In the early part of the
20th century there were many players capable of making huge breaks
at English billiards. One of these great players was John Roberts Junior
(1847-1919) who dominated professional billiards from about 1870 to 1910. His
highest break was 1,392 spot barred 1894. He made a break of 821 in 1905. His
father was also named John Roberts. Cues remembering these two Great players
can still be found. Most of these cues were made by Burroughes and Watts and
carried their trademark made famous by the Roberts family, of the crossed cues
motif on the badge.
W J Peall made a break of 1,922
in 1895 consisting of 634 spot strokes. W J Peall was a so-called spot stroke
specialist making many of his biggest scoring efforts largely from potting the
red from the spot. He made a break of 3,304 in 1890, 3,174 of the points were
accrued by potting the red from it's spot. This break is commemorated on many W
J Peall cues, most notably the picture badge cues and the dated cues which
state that the break was made on November the 7th 1890.
Tom Reece made a break of
499,135 in 1907; official recognition was not given for this unfinished break
as neither press nor paying spectators were present throughout. This break is
commemorated on all the Reece cues, arguably the best to collect is the 1907
cue with both breaks recorded being made in 1907. The break was made using the
cradle or anchor cannon.
A cradle cannon break was made
in 1907 by William Cook, this break is the "official highest" ever made. The
total was 42,746. This break is also recognised on the badge of a cue and is
quite a sought after which is also a facsimile cue.
H W Stevenson made the first
thousand all round break since the limitation of the spot stroke, scoring 1,016
on October 11th 1912 at Thurstons. This break too is
remembered on the butt of a cue, the cue looks something like a tom Newman
champion cue but with an Ivory badge, the only one that I have seen, I
purchased for £35 with a cracked badge. Rule changes can make some breaks
appear less significant than they truly were.
Willie Smiths breaks are
recorded on more than one type of cue and cues that were made by two different
companies. His highest breaks were 2,030 in 1929 against Clark Mc Conachy in
Australia and 2,743 against Tom Newman in Manchester England. This latter break
was made on the 24th November 1928; this break is the record for a
break without nursery cannons.
These breaks are remembered on
cue badges, the later version being made by Peradon/Thurston and being very
attractive with it's Tulip wood front splice, The other cue that records these
breaks is a Burroughes and Watts, with a black butt. Willie Smith Champion Cues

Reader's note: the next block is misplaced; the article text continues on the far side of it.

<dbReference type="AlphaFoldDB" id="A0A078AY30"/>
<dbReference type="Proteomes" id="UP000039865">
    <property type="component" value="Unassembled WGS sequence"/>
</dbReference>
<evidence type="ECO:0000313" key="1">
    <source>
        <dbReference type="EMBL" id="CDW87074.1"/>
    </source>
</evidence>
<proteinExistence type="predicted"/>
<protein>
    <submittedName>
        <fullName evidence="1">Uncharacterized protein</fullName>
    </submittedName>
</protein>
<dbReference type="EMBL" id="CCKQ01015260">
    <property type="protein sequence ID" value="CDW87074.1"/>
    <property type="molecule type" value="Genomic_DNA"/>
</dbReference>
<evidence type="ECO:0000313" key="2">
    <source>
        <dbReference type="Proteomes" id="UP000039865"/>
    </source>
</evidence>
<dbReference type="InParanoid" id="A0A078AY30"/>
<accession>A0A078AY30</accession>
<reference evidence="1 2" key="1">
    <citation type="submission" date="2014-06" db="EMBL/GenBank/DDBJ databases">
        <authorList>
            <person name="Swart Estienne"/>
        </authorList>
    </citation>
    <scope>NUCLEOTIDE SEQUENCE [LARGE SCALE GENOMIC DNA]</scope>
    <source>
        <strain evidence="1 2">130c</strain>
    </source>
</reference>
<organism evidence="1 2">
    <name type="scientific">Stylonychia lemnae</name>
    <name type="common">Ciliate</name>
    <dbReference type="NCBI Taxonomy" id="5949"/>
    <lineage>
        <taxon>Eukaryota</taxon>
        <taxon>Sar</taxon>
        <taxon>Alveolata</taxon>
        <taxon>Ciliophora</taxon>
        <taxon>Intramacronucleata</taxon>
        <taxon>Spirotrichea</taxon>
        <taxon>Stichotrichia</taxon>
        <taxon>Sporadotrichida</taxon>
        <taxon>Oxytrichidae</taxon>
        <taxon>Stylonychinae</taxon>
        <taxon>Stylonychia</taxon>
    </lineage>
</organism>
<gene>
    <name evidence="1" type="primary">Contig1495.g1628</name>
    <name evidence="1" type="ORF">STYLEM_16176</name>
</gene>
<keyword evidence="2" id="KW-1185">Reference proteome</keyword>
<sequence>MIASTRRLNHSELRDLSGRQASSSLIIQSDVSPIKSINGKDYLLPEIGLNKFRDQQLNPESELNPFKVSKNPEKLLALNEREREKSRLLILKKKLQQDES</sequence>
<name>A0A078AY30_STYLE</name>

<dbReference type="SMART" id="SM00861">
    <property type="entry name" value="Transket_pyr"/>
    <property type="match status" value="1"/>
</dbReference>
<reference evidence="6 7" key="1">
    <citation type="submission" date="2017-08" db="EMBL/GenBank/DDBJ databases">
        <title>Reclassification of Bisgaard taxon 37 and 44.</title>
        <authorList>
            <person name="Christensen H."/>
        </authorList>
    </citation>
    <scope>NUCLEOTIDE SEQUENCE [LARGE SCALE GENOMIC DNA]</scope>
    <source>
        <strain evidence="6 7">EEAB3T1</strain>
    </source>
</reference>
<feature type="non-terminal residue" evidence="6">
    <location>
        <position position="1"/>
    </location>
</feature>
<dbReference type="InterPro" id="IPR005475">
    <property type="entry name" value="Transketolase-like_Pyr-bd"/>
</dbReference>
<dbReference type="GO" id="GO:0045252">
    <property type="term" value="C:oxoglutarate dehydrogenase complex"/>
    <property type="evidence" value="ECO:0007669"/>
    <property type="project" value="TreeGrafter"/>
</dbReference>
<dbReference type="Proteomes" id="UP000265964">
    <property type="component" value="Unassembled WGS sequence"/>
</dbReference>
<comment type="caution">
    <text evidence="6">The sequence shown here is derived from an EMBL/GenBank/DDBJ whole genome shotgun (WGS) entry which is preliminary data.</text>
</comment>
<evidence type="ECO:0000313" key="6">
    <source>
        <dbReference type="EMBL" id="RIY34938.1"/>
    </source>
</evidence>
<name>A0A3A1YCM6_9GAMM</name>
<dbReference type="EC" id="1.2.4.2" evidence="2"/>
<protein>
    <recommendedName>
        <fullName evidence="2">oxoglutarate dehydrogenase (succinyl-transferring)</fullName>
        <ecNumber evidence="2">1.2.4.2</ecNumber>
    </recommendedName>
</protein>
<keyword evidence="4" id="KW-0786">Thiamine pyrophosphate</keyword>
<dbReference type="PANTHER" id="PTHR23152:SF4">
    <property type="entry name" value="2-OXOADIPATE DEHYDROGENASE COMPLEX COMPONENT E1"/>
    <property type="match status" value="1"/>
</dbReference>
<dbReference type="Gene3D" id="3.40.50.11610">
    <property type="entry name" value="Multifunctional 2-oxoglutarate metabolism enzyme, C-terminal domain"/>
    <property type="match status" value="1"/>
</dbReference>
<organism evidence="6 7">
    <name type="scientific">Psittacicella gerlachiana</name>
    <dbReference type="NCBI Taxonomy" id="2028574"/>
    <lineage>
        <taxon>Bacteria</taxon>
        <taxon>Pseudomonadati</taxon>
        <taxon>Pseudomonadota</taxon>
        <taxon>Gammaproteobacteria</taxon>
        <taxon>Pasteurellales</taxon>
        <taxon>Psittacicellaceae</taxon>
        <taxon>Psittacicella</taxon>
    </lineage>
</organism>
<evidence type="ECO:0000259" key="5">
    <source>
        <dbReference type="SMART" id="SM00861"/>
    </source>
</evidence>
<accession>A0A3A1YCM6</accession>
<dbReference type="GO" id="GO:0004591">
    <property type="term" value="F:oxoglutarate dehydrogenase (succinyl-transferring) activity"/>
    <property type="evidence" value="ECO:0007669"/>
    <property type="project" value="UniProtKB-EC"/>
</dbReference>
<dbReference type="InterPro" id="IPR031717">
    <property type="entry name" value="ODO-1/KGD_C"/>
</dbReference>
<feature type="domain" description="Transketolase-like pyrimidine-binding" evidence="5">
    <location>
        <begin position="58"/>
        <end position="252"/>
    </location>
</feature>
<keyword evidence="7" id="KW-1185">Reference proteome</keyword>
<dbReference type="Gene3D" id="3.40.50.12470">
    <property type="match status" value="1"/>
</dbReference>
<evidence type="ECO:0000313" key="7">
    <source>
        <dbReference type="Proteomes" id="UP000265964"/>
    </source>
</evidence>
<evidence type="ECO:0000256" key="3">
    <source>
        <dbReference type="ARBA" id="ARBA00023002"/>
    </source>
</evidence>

by Burroughes and Watts are a particularly attractive cue though they neither
record his highest breaks nor do they carry the representation of his
signature, Tony Knowles uses a Willie Smith Champion Cue as an aside.
The factor that proves that the
Willie Smith record cue with the splice, could not have been at the time of
these breaks is borne out by the reference on the badge to the 7 breaks over a
thousand in one season, which were made in 1932. My feeling about these cues is
that they were made some years later as a retrospective look at notable
achievements from the past in about 1940? Unless you know, differently?
The next two players who deserve
a mention are undoubtedly Joe Davis and Walter Lindrum
Joe Daviss highest
billiard break was 2,501 made in 1927 this break was made in the most part by
employing the pendulum cannon.
Walter Lindrums highest
break was made in the championship in 1932, His break was 4,137, the scoring
method that accounted for most of these points was the nursery cannon.
The cues that commemorate Walter
and Joes achievements in both billiards and in Joes case Snooker
are numerous; suffice it to say that the earliest ones are the most
Incidentally Joe Davis made his
146 break in 1950 and the 147 in 1955.
I personally like Tom Newman
cues; most of them refer to his break of 1,370 made in 1924. This break was the
largest recorded with Ivory balls and superseded his previous best of 1,274
made in 1921.
Cues that record the 1,274 were
made by Burroughes and Watts and are to my eye, very attractive indeed.
Tom must have changed his cue if
we are to believe that all three facsimile cues are a true copy of his cue.
I wonder if
Peradon/Thurstons Limited produced a range of cues reminiscing about the
great players of the past in the 1940s? As some of the cues that I have
seen refer to events that took place in the 1930s on their badges but are
styled in a way that suggests, they were made in the 1940s at least.
If you know of the time scales
perhaps, you could let me know thus allowing me to clarify this apparent
I have written this piece in an
effort to show that cue collecting is a way of getting a hold of a small slice
of history. In the case of the Walter Lindrum, Joe Davis, Willie Smith and Tom
Newman cues, enough different cues exist to specialise in, the so-called big
four. If your taste is the earlier players such as, the Robertss or
Peall. Equally large selections of cues still survive from this era.
Some collectors attempt to
gather together examples of cues made by different manufacturers, some of these
cues were in fact made by either Peradon/Thurston or Burroughes and later given
different companies badges by table makers to carry their name as a publicity
aid. Such cues should not be considered as counterfeit but rather an
interesting, business collaboration and interesting in their own right.
I wouldn't mind a single piece
cue in the older style with a "Mike Russell champion cue" badge, if any cue
makers are listening.